2015 drug driving convictions by county per 100,000
We have created a drug driving map of Britain highlighting the area’s most blighted by drug driving. The map shows the areas which have the most convictions per 100,000 for drug driving since the implementation of the new laws.
Convictions per 100,000
|Devon And Cornwall||7.88|
|Avon And Somerset||10.00|
Data and method
We have created a drug driving map of Britain highlighting the area’s most blighted by drug driving. The map shows the areas which have the most convictions per 100,000 for drug driving since the implementation of the new laws. This motoring conviction data set is publicly available from the Ministry of Justice. The shape files are available from the data.police.uk site and the choropleth maps were rendered with QGIS. The data is also available in a data pack from Keith Michaels, please contact us for more information. The boundaries above are the UK’s police districts and all figures are represented on a per 100,000 basis using population estimates provided by the police for their jurisdictions. Areas with the most convictions are in dark blue and those with the least are in white.
There are countless variables that may influence an area’s conviction rates of drug driving, far more than can be covered here. However, these may fit into one of three categories: structural, procedural and personal. Structural influences are societal pressures that may increase the prevalence of illegal drug use. Procedural is the effectiveness of the police and judicial system to ensure drug driving convictions. The third is personal, which is where personal circumstance may contribute to a person driving under the influence of drugs or being acquitted thereof. The differences in conviction rates between counties are as a consequence of the complex interplay of these factors and conclusions as to the ultimate causes of drug driving are not possible without further investigation.
Factors that are likely to influence an area’s drug driving rate are: volume of car ownership (it follows that no cars means no drug drivers); frequency of drug use (more drug use, more opportunities to drive under the influence of drugs); the efficacy of the police and legal system (if drug drivers aren’t arrested or are released without charge they avoid conviction) lack of alternative transport methods (people taking prescription medication or using illegal drugs are more likely to end up driving); socioeconomics (high youth unemployment is a route to drug abuse, stemming from feelings of helplessness. Children from broken homes are at greater risk of mental health problems and using illegal drugs), mental health (many of the prescription drugs on this list are for treating anxiety) and gender.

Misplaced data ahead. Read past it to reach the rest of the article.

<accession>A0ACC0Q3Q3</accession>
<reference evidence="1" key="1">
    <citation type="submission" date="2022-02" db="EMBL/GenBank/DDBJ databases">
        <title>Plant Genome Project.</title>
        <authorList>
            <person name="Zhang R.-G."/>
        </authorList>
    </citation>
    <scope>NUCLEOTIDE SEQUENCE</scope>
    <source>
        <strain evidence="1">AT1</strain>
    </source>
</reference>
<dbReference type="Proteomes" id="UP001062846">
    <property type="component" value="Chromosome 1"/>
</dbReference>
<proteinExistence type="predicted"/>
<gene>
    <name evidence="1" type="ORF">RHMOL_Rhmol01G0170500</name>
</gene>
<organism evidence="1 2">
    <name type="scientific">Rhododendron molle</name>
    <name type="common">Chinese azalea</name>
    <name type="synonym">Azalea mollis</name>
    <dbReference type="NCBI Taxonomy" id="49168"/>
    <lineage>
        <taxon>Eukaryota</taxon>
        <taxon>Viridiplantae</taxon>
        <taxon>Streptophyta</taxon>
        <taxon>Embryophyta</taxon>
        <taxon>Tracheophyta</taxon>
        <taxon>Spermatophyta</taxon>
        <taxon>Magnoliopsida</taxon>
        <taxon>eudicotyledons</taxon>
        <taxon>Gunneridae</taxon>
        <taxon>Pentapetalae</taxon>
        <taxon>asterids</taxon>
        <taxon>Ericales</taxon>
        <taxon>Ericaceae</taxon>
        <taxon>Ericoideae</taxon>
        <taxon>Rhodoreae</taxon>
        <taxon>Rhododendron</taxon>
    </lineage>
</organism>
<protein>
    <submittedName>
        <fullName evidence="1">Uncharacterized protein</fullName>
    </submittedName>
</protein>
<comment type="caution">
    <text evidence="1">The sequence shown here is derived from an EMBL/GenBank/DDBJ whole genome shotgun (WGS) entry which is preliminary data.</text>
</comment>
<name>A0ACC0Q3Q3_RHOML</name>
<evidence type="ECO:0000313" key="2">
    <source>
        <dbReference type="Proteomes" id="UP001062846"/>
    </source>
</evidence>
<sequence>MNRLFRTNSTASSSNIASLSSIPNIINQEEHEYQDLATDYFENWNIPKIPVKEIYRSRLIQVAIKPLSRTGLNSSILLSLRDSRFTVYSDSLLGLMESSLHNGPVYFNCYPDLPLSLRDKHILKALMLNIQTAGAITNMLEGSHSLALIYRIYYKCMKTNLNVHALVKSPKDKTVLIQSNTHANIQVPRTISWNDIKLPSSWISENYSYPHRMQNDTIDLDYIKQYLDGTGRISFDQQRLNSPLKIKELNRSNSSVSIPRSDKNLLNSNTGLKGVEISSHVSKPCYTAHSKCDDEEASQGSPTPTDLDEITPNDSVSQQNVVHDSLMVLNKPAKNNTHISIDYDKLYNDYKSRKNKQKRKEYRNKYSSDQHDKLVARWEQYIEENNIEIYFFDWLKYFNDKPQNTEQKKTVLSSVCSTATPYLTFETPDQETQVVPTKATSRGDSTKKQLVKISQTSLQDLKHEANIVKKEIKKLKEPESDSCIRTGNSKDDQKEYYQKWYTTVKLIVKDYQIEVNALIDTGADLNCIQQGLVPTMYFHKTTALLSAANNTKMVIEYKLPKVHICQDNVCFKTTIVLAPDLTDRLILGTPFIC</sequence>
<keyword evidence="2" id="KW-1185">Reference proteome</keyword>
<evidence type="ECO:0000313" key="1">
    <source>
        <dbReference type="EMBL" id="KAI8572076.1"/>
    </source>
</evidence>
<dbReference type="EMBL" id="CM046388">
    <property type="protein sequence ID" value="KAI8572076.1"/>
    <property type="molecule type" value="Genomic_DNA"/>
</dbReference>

For the purposes of this investigation the two convictions researched are: Being in charge of a vehicle whilst unfit to drive through drugs and driving or attempting to drive a vehicle whilst unfit to drive through drugs. Off the back of this, the map reveals some interesting insights.
Unsurprisingly London had the highest volume of convicted drivers followed by Greater Manchester but, when adjusted per 100,000, these two locations feature in the lower reaches of the figures. This may be due to better alternative transport for would be drug drivers. Dorset and Gloucestershire have the highest conviction rates in the South West. For largely rural communities they appear to be visible outliers. A map at local scale of drink and driving incidents was made by Road Safety Gloucestershire and reveals incidents clustered around Cheltenham and Gloucester.
The bulk of UK police forces undertook considerable drug driving campaigns. Dorset caught a number of drug drivers during a summer drug driving campaign. The counties with the highest year on year increase after the drug driving law changes included Surrey, Thames Valley, Bedfordshire and Northamptonshire.
For all of Cheltenham, Gloucester and the Cotswolds reputation as a well heeled location it seems there is a darker side to Gloucestershire. Affluent inhabitants are a popular market for drug dealers. With a number of high profile arrests following a police crackdown it remains to be seen whether attacking the supply of drugs would cause a decline in drug driving convictions.
Whilst there is a weak correlation between an area’s average household income and instances of drug driving conviction, there is a substantially stronger correlation between 19-37 year old Male unemployment and instances of drug driving.
South Wales and Gwent are hotspots on the map with Cardiff, Newport and Swansea being affected by drug driving. The influence of deindustrialisation and structural unemployment among young men may play a role in these areas problems due to increased frequency of risk taking behaviours